I never thought of using the oven, I'll have to try that next time around.

I have the new bearings in the freezer waiting to be dropped into the cases, just need a few more bearings then this thing is going back together.

Freezing the bearing will help, but not as much as heating the case. Aluminum expands/contracts much more than steel does. Do both.

Line up the bearing without touching it to the heated case and insert it as straight and as quickly as possible. It will "seize" in the bore very quickly, but you may be able to bottom it bare handed. If it doesn't seat, work around the outer edge with a punch, or better, a tube that contacts the outer race only while it's still hot. It will go much easier than working with everything at room temps.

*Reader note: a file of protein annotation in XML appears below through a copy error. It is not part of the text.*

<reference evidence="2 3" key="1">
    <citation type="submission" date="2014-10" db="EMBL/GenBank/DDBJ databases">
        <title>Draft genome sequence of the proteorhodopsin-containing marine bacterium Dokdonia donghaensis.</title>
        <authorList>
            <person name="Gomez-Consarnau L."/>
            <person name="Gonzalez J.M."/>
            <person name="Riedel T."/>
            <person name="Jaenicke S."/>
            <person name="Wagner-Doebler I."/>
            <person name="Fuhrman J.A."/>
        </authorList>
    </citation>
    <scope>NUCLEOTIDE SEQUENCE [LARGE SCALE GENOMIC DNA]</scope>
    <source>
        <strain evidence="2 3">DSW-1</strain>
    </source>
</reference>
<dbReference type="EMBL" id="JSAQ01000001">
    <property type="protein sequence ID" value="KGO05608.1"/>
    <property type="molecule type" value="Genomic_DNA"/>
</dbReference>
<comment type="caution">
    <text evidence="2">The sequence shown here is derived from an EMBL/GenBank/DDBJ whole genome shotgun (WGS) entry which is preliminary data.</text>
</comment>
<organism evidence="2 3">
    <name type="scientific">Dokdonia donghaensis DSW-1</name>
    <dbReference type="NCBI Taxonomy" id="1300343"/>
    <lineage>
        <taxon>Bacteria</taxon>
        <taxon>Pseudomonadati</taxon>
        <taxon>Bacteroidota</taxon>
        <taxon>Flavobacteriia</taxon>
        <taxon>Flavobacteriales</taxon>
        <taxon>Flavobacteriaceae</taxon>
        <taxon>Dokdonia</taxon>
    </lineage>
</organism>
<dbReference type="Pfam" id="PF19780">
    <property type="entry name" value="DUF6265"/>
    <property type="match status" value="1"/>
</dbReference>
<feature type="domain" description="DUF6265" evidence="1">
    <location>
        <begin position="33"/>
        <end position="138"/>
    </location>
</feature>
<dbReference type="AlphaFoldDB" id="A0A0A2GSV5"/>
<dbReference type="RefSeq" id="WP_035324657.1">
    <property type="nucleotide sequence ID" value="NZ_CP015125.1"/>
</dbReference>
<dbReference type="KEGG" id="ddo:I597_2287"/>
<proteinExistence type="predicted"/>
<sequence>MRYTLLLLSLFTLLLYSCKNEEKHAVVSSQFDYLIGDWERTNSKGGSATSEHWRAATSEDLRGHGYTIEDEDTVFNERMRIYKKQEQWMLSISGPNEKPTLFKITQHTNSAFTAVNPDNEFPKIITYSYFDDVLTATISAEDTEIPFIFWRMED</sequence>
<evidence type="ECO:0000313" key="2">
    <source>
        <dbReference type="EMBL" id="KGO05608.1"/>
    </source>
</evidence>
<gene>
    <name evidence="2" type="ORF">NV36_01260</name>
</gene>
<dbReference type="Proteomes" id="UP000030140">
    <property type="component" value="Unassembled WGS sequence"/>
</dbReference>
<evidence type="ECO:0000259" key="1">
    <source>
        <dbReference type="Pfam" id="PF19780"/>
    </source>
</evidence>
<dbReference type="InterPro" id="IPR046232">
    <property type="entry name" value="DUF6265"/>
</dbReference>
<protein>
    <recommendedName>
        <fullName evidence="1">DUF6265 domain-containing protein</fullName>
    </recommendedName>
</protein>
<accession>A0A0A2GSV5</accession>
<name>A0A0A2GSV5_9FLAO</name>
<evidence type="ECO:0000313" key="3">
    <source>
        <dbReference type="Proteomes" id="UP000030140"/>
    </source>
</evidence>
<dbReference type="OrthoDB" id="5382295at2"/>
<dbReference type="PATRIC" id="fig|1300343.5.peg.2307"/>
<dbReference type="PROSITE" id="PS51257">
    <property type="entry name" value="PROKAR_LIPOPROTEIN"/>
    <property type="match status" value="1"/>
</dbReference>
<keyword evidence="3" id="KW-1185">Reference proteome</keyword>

I was planning on putting the cases on top of the wood stove before trying to drop the bearings in. I suppose I could remove the one bearing that's useable and throw the cases in the oven for a bit :excuseme: Speaking of bearings, you don't happen to know if this bearing has a cross reference do you?

Yamaha PN #93306-20593-00

Its on the countershaft in the left side of the case.

It might. I haven't looked, though.

You can heat the good bearing to 275 without doing any harm to it. Just leave it there and clean/lube it well.

It might. I haven't looked, though.

If you get a moment, or can point me to some place I could look up the cross reference, that would be great. So far the only Yamaha bearing I've had to purchase is the crank bearing. That one hurt!

You can heat the good bearing to 275 without doing any harm to it. Just leave it there and clean/lube it well.

Good to know, thanks much!